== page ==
Of course in a novel special effects are no more difficult than ordinary effects - the author just needed to describe them - and everything happens exactly the same way on every read through. In a play there are more limitations, such as what is physically possible, what is safe and comfortable for the actors to do, and what can be affordably repeated in each performance. So I think the play may well have bangs, flashes and puffs of smoke, but I think any flying will be limited - they could do flying lessons perhaps, but anything more would be difficult to do realistically. I am inclined to believe that there won't be much hi-tech action - it would probably be difficult to do it well and make it work for the whole audience, but a limited amount of projected content is possible.
« Last Edit: July 24, 2016, 11:58:18 PM by roonwit »
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July 25, 2016, 04:17:32 AM
Reply #9

HealerOne

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Speaking of flying :broomstick:. Last year I went to a production of Peter Pan and they had an unusual way of presenting the flying scenes. They had dancers that lifted the children up to fly. The dancers had costumes that blended into the background, It was quite magical how they combined the dancers with a Hi-Tech background that made a wonderful illusion of flying.There are many ways of staging a flying scene - including wires - as they often do in Peter Pan productions. If they do have flying scenes in TCC, I am pretty sure it will be limited.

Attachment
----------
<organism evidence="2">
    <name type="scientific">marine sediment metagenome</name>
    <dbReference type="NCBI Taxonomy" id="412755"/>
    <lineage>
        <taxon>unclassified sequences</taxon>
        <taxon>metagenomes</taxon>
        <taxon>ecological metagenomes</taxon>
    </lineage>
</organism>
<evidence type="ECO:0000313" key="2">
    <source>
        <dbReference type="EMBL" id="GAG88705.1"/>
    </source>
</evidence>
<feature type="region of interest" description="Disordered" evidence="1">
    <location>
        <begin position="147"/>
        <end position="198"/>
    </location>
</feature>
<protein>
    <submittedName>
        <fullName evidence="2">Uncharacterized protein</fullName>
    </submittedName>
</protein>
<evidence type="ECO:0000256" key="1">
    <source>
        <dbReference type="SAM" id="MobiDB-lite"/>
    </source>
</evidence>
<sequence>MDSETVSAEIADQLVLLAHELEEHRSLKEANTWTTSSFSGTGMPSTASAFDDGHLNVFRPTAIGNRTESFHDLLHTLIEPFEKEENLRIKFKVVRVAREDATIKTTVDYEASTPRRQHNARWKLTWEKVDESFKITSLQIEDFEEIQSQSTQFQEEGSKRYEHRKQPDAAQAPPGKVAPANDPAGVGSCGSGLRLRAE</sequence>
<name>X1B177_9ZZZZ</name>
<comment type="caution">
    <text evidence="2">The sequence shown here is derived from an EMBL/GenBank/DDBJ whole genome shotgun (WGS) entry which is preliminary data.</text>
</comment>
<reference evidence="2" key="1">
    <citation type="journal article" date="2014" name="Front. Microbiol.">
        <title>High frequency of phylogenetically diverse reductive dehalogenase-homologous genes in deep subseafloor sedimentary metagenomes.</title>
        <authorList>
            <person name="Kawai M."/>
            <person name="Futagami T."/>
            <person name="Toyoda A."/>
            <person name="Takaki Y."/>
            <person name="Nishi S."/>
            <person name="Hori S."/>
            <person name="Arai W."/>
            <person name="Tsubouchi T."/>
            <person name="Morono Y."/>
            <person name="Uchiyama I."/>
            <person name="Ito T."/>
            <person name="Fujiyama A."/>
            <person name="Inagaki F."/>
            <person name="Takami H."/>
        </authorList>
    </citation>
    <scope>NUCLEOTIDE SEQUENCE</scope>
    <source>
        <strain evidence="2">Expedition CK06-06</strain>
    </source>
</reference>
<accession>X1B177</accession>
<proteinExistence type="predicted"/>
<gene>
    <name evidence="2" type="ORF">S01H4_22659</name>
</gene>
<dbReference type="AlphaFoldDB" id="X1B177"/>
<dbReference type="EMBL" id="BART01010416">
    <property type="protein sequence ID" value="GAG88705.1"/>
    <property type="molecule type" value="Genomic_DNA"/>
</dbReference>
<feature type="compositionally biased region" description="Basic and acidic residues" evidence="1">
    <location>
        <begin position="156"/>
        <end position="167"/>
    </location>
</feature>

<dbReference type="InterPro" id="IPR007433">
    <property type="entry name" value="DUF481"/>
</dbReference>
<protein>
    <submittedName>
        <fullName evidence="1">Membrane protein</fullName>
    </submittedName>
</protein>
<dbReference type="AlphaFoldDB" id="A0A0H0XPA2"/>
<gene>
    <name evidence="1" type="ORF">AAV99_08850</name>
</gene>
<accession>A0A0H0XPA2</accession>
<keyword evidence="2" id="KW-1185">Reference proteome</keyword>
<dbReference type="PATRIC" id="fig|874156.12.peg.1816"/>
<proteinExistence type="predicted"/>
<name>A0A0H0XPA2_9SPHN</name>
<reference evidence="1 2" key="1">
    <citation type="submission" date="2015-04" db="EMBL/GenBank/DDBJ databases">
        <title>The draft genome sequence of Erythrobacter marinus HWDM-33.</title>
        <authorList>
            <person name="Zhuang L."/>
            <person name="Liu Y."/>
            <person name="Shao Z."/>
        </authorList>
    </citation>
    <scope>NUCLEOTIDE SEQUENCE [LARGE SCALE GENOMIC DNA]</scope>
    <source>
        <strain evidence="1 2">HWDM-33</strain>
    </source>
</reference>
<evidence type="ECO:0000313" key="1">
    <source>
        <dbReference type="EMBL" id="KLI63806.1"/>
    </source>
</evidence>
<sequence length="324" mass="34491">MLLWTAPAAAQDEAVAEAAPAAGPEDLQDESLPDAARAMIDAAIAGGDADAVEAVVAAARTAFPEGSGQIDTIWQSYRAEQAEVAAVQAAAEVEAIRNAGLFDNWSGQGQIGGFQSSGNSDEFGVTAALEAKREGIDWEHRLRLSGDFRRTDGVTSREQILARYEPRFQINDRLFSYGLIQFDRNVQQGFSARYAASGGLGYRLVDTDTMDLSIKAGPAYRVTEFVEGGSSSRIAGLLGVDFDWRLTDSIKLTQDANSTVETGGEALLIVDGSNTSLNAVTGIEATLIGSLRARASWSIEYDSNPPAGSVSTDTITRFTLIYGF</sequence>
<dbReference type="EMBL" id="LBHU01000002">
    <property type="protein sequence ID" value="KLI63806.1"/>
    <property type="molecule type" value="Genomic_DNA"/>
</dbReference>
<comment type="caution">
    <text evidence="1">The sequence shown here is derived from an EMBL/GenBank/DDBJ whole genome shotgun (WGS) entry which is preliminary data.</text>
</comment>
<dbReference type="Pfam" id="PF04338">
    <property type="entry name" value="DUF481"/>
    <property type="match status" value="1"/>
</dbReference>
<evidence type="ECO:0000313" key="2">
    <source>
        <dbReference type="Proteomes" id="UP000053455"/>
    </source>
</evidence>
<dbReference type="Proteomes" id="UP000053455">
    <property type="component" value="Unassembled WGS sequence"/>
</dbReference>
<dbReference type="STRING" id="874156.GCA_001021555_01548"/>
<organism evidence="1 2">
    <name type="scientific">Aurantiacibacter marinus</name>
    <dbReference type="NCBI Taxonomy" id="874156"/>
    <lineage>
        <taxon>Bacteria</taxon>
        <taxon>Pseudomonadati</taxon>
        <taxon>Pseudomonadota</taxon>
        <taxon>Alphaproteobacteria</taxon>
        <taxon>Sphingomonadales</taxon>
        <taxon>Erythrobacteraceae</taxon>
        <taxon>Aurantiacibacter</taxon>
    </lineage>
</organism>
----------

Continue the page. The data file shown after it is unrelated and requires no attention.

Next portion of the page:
However if the nest in the artwork is to be a part of the story - one wonders if they won't have to have some sort of flying scene. How else would the Cursed Child get up there? Giants?
:hmm:
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July 25, 2016, 09:52:33 PM
Reply #10

atschpe

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Ye,s sometimes the non-technical solutions are the most magical. I have seen similar things. For instances people underneath a huge dark cloth lifting the actors, passing them from one to another, as they change poses. It would be great if the Cursed Child staging not only offers plot surprises but also stages solutions that wow.